A Monroe High School graduate who went on to a long and distinguished career in theater restoration stunned the national art community when he died of suicide.
Ray Shepardson, 70, grew up on a dairy farm, and after graduating from Monroe High School in 1962, he went on to Seattle Pacific University, where for a time he considered studying theology.
But the theater bug bit him, leading him into a career in which he would be described as everything from a genius and a visionary to a “divine madman.”
It wasn’t acting in the theaters that drew him. Rather, it was the theaters themselves.
While serving as an assistant to the superintendent at Cleveland Public Schools, he stumbled on four historic theaters in Cleveland that were all slated for demolition.
All four buildings, which were on the same piece of property, had been designed in the 1920s by leading theater designers, and Shepardson couldn’t bear the idea of their loss. So he quit his job to try to save them.
He started sneaking into the theaters at night to tar the roofs, and mobilized a community campaign to stop the demolitions, eventually winning enough grant money to buy the property that became Cleveland’s PlayhouseSquare Center.
In order to fund the renovation, he helped arrange a production of “Jaques Brel is Alive and Well and Living in Paris,” which was supposed to run for two and half weeks and ended up running for two years.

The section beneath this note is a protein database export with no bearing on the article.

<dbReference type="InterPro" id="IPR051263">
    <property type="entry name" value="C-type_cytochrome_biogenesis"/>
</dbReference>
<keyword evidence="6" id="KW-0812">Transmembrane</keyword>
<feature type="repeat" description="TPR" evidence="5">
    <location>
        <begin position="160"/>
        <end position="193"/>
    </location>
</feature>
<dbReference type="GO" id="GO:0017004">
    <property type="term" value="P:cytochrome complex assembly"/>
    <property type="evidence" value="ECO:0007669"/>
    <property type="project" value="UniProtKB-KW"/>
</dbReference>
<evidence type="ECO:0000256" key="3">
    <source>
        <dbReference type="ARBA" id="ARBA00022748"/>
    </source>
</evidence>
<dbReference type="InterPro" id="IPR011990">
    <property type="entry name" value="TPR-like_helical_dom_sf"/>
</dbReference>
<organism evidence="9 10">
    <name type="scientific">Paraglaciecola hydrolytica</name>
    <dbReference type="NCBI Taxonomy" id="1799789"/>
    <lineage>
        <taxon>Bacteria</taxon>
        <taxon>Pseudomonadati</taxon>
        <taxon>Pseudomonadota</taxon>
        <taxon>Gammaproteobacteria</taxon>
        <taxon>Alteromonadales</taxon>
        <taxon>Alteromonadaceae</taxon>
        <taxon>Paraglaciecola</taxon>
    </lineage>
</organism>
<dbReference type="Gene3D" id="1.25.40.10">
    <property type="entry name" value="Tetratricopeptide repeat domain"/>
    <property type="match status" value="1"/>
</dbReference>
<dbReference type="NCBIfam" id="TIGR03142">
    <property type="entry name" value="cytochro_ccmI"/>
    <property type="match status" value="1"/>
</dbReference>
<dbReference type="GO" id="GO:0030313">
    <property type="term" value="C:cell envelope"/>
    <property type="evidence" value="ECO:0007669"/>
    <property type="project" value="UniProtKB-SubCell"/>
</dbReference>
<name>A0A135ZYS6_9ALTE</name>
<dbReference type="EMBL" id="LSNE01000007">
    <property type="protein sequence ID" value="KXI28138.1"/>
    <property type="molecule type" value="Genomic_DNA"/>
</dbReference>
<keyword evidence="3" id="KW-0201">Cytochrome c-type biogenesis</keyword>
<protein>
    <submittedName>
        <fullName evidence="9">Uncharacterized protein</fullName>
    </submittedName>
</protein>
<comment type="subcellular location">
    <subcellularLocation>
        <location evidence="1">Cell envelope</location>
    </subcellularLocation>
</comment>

Shepardson became a bold promoter, producing as many as 300 shows a year, and approaching famous performers and theater professionals for help or to perform.
Eventually, PlayhouseSquare Center became the nation’s second-largest performing arts center.
Shepardson, who described himself as a “farm kid from Seattle,” went on to become the nation’s most highly-paid theater restoration expert, restoring multi-million dollar theaters in many other cities, including Pittsburgh, Chicago, Atlanta, Los Angeles and St. Louis.
He even returned to Seattle, where he was instrumental in restoring the 2,800 seat Paramount Theater in a gargantuan seven-month, $20 million project that involved scrubbing 1.6 million chandelier crystals by hand with toothbrushes. He also oversaw the restoration of the 1940s-era Admiral Theater in Bremerton, which reopened in 1997.
Along the way, he continued to solicit the help of famous people, and when he restored the 4,500-seat Fox Theater in St. Louis, he arranged a benefit show featuring Rosemary Clooney, Tony Bennett and Count Basie. Another friend was Shirley MacLaine.
He made enemies, too; his fights with architects and what he called “hysterical preservations” were legendary. But although he had a similarly rocky romantic history—he was married three times—he remained friends with his exes.
Shepardson was as much a fan of good theater as he was beautiful theaters, and in the few weeks before he died, he went to see the same production of “Rent” a dozen times.
Monday, April 14, Shephardson wrote a brief note in which he made a small number of last requests, and in which he explained that he wanted to die at the site of the greatest theater experiences of his life.
Then he climbed to the top of the parking garage of a casino and jumped to his death.
The theaters of PlayhouseSquare the following night honored him by dimming the lights of the marquees that would not have shone at all without his work.